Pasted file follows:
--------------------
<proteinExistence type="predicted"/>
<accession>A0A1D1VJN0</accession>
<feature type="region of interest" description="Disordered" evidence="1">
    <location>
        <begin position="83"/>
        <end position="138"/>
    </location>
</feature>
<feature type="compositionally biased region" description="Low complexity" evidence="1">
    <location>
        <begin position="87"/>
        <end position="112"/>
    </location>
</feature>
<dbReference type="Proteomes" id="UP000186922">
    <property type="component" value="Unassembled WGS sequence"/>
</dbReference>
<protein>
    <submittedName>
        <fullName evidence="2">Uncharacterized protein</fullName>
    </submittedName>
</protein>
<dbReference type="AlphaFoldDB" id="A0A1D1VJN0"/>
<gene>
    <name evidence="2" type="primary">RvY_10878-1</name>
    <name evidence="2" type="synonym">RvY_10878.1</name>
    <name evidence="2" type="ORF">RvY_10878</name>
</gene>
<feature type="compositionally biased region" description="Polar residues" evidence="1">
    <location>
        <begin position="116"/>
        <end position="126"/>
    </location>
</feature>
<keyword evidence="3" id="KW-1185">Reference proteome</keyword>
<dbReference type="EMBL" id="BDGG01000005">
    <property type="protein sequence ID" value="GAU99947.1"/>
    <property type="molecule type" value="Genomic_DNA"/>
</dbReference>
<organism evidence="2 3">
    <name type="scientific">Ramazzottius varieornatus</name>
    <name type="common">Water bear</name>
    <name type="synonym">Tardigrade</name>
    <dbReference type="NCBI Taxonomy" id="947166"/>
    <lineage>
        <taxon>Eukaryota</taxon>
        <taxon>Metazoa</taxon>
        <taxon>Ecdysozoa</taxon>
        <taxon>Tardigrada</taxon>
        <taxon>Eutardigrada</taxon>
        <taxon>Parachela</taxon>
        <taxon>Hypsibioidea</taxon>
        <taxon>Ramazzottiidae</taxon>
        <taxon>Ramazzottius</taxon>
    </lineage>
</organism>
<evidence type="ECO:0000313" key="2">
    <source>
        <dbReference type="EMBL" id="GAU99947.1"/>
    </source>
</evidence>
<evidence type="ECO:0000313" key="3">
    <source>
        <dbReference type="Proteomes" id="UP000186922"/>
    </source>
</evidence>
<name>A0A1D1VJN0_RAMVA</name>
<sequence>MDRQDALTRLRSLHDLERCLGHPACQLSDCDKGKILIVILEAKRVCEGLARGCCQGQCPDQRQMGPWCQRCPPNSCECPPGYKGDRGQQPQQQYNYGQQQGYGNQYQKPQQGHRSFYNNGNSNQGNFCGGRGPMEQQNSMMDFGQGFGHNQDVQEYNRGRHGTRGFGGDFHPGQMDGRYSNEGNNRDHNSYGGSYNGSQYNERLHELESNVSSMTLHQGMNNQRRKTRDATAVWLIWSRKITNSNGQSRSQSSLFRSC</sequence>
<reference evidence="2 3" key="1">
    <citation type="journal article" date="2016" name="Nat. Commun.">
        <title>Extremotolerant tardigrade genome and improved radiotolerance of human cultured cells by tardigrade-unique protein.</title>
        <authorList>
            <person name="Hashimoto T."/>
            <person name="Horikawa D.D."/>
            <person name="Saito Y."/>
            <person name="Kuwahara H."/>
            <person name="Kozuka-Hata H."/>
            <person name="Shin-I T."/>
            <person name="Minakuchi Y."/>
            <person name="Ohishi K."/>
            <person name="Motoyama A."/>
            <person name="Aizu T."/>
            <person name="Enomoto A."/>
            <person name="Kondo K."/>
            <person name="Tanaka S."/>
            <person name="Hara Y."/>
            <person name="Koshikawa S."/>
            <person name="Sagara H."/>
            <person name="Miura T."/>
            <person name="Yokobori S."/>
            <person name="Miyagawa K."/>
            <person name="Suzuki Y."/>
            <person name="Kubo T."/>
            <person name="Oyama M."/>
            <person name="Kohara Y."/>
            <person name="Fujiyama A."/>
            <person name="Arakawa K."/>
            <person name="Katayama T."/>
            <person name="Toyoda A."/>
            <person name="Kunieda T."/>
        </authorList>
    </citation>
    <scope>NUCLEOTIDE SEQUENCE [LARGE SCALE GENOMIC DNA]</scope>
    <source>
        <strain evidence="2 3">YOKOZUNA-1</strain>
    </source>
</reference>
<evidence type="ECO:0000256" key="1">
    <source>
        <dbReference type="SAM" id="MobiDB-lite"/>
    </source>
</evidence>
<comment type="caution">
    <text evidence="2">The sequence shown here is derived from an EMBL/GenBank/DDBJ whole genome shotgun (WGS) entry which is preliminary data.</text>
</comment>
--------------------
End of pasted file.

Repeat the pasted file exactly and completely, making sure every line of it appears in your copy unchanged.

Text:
<proteinExistence type="predicted"/>
<accession>A0A1D1VJN0</accession>
<feature type="region of interest" description="Disordered" evidence="1">
    <location>
        <begin position="83"/>
        <end position="138"/>
    </location>
</feature>
<feature type="compositionally biased region" description="Low complexity" evidence="1">
    <location>
        <begin position="87"/>
        <end position="112"/>
    </location>
</feature>
<dbReference type="Proteomes" id="UP000186922">
    <property type="component" value="Unassembled WGS sequence"/>
</dbReference>
<protein>
    <submittedName>
        <fullName evidence="2">Uncharacterized protein</fullName>
    </submittedName>
</protein>
<dbReference type="AlphaFoldDB" id="A0A1D1VJN0"/>
<gene>
    <name evidence="2" type="primary">RvY_10878-1</name>
    <name evidence="2" type="synonym">RvY_10878.1</name>
    <name evidence="2" type="ORF">RvY_10878</name>
</gene>
<feature type="compositionally biased region" description="Polar residues" evidence="1">
    <location>
        <begin position="116"/>
        <end position="126"/>
    </location>
</feature>
<keyword evidence="3" id="KW-1185">Reference proteome</keyword>
<dbReference type="EMBL" id="BDGG01000005">
    <property type="protein sequence ID" value="GAU99947.1"/>
    <property type="molecule type" value="Genomic_DNA"/>
</dbReference>
<organism evidence="2 3">
    <name type="scientific">Ramazzottius varieornatus</name>
    <name type="common">Water bear</name>
    <name type="synonym">Tardigrade</name>
    <dbReference type="NCBI Taxonomy" id="947166"/>
    <lineage>
        <taxon>Eukaryota</taxon>
        <taxon>Metazoa</taxon>
        <taxon>Ecdysozoa</taxon>
        <taxon>Tardigrada</taxon>
        <taxon>Eutardigrada</taxon>
        <taxon>Parachela</taxon>
        <taxon>Hypsibioidea</taxon>
        <taxon>Ramazzottiidae</taxon>
        <taxon>Ramazzottius</taxon>
    </lineage>
</organism>
<evidence type="ECO:0000313" key="2">
    <source>
        <dbReference type="EMBL" id="GAU99947.1"/>
    </source>
</evidence>
<evidence type="ECO:0000313" key="3">
    <source>
        <dbReference type="Proteomes" id="UP000186922"/>
    </source>
</evidence>
<name>A0A1D1VJN0_RAMVA</name>
<sequence>MDRQDALTRLRSLHDLERCLGHPACQLSDCDKGKILIVILEAKRVCEGLARGCCQGQCPDQRQMGPWCQRCPPNSCECPPGYKGDRGQQPQQQYNYGQQQGYGNQYQKPQQGHRSFYNNGNSNQGNFCGGRGPMEQQNSMMDFGQGFGHNQDVQEYNRGRHGTRGFGGDFHPGQMDGRYSNEGNNRDHNSYGGSYNGSQYNERLHELESNVSSMTLHQGMNNQRRKTRDATAVWLIWSRKITNSNGQSRSQSSLFRSC</sequence>
<reference evidence="2 3" key="1">
    <citation type="journal article" date="2016" name="Nat. Commun.">
        <title>Extremotolerant tardigrade genome and improved radiotolerance of human cultured cells by tardigrade-unique protein.</title>
        <authorList>
            <person name="Hashimoto T."/>
            <person name="Horikawa D.D."/>
            <person name="Saito Y."/>
            <person name="Kuwahara H."/>
            <person name="Kozuka-Hata H."/>
            <person name="Shin-I T."/>
            <person name="Minakuchi Y."/>
            <person name="Ohishi K."/>
            <person name="Motoyama A."/>
            <person name="Aizu T."/>
            <person name="Enomoto A."/>
            <person name="Kondo K."/>
            <person name="Tanaka S."/>
            <person name="Hara Y."/>
            <person name="Koshikawa S."/>
            <person name="Sagara H."/>
            <person name="Miura T."/>
            <person name="Yokobori S."/>
            <person name="Miyagawa K."/>
            <person name="Suzuki Y."/>
            <person name="Kubo T."/>
            <person name="Oyama M."/>
            <person name="Kohara Y."/>
            <person name="Fujiyama A."/>
            <person name="Arakawa K."/>
            <person name="Katayama T."/>
            <person name="Toyoda A."/>
            <person name="Kunieda T."/>
        </authorList>
    </citation>
    <scope>NUCLEOTIDE SEQUENCE [LARGE SCALE GENOMIC DNA]</scope>
    <source>
        <strain evidence="2 3">YOKOZUNA-1</strain>
    </source>
</reference>
<evidence type="ECO:0000256" key="1">
    <source>
        <dbReference type="SAM" id="MobiDB-lite"/>
    </source>
</evidence>
<comment type="caution">
    <text evidence="2">The sequence shown here is derived from an EMBL/GenBank/DDBJ whole genome shotgun (WGS) entry which is preliminary data.</text>
</comment>